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Germany's Radioactive wild Boars

  1. Stacie L profile image89
    Stacie Lposted 5 years ago

    BERLIN – For a look at just how long radioactivity can hang around, consider Germany's wild boars.
    A quarter century after the Chernobyl nuclear disaster in the Soviet Union carried a cloud of radiation across Europe, these animals are radioactive enough that people are urged not to eat them. And the mushrooms the pigs dine on aren't fit for consumption either.
    Germany's experience shows what could await Japan — if the problems at the Fukushima Dai-ichi plant get any worse.
    The German boars roam in forests nearly 950 miles (1,500 kilometers ) from Chernobyl. Yet, the amount of radioactive cesium-137 within their tissue often registers dozens of times beyond the recommended limit for consumption and thousands of times above normal.
    "We still feel the consequences of Chernobyl's fallout here," said Christian Kueppers, a radiation expert at Germany's Institute for Applied Ecology in Freiburg.
    "The contamination won't go away any time soon — with cesium's half-life being roughly 30 years, the radioactivity will only slightly decrease in the coming years."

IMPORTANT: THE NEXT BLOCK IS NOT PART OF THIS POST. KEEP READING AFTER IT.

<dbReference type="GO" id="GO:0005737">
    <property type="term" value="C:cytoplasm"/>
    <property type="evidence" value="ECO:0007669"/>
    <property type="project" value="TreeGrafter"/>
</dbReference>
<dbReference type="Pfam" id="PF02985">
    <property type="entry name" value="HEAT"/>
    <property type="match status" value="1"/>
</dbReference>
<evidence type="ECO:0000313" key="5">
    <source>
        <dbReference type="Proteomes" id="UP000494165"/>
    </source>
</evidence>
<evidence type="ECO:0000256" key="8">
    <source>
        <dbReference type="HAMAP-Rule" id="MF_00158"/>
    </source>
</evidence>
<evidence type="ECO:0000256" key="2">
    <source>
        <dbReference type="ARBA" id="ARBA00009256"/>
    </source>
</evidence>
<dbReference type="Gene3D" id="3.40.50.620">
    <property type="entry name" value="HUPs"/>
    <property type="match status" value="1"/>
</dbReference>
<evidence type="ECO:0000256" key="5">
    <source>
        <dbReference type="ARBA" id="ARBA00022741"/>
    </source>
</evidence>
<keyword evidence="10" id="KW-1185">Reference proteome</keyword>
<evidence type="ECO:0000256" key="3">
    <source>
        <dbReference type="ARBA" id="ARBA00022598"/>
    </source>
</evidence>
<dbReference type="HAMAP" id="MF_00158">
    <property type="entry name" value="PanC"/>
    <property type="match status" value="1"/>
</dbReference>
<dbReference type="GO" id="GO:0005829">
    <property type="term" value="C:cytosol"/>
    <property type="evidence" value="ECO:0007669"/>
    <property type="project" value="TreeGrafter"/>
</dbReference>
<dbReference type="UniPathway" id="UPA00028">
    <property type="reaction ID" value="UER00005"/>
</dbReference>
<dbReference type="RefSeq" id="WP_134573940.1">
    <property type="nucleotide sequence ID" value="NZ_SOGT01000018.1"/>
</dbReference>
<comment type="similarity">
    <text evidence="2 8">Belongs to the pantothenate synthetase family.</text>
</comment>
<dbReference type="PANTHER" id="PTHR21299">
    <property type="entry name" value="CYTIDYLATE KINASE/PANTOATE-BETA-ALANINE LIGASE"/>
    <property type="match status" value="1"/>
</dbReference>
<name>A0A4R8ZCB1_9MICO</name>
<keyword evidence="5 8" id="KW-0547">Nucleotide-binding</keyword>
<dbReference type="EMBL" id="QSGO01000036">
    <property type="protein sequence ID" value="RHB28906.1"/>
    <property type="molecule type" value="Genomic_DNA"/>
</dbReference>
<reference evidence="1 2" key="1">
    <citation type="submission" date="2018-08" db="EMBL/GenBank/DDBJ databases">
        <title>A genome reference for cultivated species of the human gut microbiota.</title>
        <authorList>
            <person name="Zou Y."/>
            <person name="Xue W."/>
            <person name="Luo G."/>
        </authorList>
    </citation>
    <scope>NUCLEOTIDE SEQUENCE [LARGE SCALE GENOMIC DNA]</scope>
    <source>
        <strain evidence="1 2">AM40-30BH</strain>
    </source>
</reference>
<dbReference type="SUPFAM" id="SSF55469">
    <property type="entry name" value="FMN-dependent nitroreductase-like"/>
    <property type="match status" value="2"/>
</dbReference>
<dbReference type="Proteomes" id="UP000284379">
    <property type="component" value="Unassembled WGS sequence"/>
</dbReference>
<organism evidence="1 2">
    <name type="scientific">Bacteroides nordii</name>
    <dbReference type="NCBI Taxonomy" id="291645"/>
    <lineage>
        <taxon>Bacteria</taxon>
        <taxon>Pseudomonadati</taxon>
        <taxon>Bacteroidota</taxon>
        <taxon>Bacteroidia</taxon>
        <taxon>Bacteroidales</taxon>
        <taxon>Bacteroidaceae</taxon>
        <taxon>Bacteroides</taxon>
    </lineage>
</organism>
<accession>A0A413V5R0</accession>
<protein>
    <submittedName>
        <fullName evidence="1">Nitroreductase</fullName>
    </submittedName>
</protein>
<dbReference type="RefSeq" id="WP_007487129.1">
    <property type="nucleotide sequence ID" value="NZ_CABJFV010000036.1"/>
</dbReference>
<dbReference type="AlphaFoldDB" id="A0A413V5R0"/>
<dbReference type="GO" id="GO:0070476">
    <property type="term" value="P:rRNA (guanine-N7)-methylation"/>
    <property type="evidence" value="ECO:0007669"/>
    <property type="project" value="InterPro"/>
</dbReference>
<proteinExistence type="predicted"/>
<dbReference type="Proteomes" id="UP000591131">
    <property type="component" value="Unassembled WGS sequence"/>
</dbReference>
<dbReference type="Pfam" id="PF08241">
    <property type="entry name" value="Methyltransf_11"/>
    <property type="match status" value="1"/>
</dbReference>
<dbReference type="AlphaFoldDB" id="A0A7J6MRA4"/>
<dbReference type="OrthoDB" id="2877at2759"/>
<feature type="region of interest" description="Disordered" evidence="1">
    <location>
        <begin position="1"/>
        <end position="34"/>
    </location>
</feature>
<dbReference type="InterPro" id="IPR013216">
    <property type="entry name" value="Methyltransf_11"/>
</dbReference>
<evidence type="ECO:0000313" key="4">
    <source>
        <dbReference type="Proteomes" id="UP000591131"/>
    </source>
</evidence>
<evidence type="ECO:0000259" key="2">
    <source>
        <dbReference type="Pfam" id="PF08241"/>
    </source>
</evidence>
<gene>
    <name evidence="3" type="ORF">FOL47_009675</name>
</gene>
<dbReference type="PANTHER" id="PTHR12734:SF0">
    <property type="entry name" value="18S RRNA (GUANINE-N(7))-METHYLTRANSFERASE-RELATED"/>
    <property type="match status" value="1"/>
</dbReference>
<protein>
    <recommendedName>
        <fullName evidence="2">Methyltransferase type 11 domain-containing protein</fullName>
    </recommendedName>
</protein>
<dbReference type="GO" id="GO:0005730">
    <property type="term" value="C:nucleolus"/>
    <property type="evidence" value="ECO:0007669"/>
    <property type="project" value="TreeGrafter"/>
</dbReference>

sounds like a good title for a science fiction movie but it's true....hmm

    1. 69
      logic,commonsenseposted 5 years ago in reply to this

      You girls always come up with some excuse for not wanting sex with us boars! smile

  2. 0
    ryankettposted 5 years ago

    Your not supposed to eat more than 2 tins of Tuna per week either, because of high mercury levels in their spawning areas. That has something to do with Japan too.

    1. superwags profile image82
      superwagsposted 5 years ago in reply to this

      It's evern worst if you eat whales - and particularly dolphins in Japan (aside the moral hazards). Dolphins from coastal areas around Japan have about 400 times the safe level of mercury in their tissue because of its bioaccumulatory nature! Plus zinc, arsenic etc.

  3. Stacie L profile image89
    Stacie Lposted 5 years ago


  4. Hugh Williamson profile image89
    Hugh Williamsonposted 5 years ago

    Uh...lets see. What is today's date again??

  5. superwags profile image82
    superwagsposted 5 years ago

    Same story with lamb meat from Cumbria in the UK. It was only made legal to sell for human consumption again a couple of years ago - I still think selling older sheep is restricted.

    Boars will live a bit longer too and have more time to accumulate radioactivity. Iodine 129 has a half life of 15 million years!

  6. Stacie L profile image89
    Stacie Lposted 5 years ago

    I bet you can spot them at night by the glowing eyes.....roll

  7. 0
    Home Girlposted 5 years ago

    Stop eating completely! Is it so hard to understand? big_smile
    On the second thought may be we can solve the problem with electricity... by glowing in the dark!